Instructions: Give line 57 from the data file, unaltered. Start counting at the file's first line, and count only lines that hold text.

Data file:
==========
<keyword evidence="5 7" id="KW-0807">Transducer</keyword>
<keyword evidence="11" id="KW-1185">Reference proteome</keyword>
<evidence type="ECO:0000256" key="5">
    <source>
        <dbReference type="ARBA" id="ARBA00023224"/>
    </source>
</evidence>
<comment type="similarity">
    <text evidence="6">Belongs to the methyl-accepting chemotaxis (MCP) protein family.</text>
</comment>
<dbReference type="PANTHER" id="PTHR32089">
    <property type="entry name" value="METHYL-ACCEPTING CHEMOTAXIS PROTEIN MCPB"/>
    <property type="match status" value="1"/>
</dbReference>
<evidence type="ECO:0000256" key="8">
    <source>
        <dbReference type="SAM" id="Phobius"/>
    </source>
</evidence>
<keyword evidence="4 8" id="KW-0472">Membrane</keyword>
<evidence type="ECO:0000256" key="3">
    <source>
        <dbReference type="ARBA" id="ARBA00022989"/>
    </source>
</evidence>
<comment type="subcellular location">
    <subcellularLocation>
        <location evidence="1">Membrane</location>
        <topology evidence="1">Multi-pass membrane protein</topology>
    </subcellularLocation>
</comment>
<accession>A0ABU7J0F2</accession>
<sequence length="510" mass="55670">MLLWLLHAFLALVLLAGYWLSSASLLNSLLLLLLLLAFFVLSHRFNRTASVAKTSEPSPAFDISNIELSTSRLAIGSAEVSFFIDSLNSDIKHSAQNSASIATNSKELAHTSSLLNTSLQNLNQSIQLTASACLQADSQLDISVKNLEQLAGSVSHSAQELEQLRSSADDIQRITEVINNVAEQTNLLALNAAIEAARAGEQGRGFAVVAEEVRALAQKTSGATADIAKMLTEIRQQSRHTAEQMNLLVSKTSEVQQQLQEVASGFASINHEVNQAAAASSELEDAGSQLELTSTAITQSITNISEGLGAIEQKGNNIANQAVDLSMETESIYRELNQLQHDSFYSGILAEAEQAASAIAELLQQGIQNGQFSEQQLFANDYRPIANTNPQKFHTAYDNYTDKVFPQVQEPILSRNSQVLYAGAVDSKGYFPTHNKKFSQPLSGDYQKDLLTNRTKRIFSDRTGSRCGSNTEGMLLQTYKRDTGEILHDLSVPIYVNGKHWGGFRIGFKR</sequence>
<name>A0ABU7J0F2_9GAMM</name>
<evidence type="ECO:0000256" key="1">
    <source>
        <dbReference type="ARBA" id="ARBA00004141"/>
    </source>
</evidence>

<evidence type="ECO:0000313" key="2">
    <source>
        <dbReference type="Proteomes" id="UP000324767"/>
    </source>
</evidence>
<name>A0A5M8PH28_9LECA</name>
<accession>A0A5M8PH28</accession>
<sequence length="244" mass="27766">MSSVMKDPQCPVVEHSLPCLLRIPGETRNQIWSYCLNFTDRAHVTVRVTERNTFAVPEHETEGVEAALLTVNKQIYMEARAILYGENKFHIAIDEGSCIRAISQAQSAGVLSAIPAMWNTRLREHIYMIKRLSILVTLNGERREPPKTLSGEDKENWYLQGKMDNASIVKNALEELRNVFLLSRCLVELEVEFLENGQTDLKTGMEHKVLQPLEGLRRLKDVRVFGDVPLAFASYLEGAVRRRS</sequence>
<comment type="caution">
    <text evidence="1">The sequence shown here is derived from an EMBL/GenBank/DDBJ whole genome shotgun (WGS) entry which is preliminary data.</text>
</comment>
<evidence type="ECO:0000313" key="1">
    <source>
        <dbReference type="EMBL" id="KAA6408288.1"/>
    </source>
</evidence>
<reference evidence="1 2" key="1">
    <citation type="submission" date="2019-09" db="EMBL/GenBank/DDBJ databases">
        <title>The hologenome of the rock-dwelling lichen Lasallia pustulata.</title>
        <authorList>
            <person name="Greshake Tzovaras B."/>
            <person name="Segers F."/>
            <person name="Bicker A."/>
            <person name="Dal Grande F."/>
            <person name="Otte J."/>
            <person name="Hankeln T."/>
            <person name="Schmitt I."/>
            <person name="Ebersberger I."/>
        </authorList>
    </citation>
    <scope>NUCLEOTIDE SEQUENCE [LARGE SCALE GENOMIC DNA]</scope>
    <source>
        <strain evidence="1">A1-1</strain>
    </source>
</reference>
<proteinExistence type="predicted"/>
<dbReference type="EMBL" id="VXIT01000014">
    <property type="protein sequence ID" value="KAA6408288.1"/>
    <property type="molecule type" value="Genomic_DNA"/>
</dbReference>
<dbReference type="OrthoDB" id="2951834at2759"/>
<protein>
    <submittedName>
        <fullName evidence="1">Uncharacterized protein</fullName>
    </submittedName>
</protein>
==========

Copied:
    <citation type="submission" date="2019-09" db="EMBL/GenBank/DDBJ databases">